Skip to main content

Canadian Prime Minister Stephen Harper adjusts his translation aid during a joint news conference with Philippine President Benigno S. Aquino III on Parliament Hill in Ottawa on May 8, 2015.Adrian Wyld/The Canadian Press

Prime Minister Stephen Harper acknowledges his government pressured the Mounties to swiftly destroy long-gun registry records, even though they'd been warned it was illegal.

For the first time, the Conservative government is asserting that it encouraged the RCMP to delete the data in 2012 — notwithstanding an ongoing investigation by the federal information commissioner and a written promise from the public safety minister to respect the law.

Information commissioner Suzanne Legault has recommended charges because the Mounties knowingly destroyed records that were protected under the Access to Information Act. The matter is being investigated by the Ontario Provincial Police.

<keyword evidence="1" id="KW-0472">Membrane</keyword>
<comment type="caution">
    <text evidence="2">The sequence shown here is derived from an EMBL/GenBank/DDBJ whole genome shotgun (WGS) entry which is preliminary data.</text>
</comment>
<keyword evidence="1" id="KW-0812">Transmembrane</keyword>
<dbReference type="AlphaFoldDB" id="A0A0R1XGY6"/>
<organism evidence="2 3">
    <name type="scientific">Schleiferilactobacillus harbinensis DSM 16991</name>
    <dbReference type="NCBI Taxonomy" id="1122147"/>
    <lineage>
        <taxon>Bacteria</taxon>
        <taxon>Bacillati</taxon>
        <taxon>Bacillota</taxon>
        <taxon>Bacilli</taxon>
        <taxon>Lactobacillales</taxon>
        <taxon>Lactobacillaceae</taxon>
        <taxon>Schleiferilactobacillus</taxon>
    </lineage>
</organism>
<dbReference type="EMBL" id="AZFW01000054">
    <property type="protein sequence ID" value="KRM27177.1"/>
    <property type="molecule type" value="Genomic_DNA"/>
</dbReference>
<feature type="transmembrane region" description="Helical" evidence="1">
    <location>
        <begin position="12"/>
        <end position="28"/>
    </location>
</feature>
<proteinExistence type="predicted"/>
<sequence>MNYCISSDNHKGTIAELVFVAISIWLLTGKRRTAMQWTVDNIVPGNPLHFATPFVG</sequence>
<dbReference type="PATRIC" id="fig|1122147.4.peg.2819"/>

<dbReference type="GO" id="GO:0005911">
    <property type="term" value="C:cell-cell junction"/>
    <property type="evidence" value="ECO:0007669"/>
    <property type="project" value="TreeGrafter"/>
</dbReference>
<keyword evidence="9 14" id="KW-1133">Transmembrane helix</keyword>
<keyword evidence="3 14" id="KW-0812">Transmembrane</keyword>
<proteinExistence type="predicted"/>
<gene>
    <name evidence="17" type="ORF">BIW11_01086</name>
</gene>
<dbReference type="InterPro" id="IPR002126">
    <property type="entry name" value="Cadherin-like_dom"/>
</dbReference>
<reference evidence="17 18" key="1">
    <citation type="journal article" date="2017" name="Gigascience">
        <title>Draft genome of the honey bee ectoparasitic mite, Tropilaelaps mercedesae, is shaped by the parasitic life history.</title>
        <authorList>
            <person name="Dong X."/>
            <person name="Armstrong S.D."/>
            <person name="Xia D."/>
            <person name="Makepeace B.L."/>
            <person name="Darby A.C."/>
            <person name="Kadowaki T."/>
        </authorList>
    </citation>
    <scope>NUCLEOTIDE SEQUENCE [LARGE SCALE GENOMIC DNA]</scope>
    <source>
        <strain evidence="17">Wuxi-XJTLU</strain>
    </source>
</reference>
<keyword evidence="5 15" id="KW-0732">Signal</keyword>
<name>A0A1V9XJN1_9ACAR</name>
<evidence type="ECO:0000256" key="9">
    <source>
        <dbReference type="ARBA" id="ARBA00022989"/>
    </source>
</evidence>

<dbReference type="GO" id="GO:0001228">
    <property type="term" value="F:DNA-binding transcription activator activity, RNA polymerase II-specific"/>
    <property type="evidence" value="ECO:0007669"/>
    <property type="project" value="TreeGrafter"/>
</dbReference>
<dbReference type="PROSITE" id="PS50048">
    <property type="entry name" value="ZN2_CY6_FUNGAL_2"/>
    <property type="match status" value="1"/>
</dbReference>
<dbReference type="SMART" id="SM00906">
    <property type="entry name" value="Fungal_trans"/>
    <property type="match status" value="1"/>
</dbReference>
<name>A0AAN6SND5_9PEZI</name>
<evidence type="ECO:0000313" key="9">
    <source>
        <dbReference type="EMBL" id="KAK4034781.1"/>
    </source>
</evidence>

Legault is also in Federal Court seeking to preserve a remaining copy of Quebec gun registry data while championing the right of access to government records under an act of Parliament.

An affidavit filed in Federal Court by one of Legault's investigators presents evidence the RCMP was being pressured by the public safety minister's office and the Prime Minister's Office to swiftly destroy the records at the same time the government was assuring Legault they'd be preserved until her investigation was complete.

When asked about the allegation today in the House of Commons, Harper said his government had passed legislation explicitly calling for the record destruction and said it "obviously encouraged" the RCMP to do so.

Interact with The Globe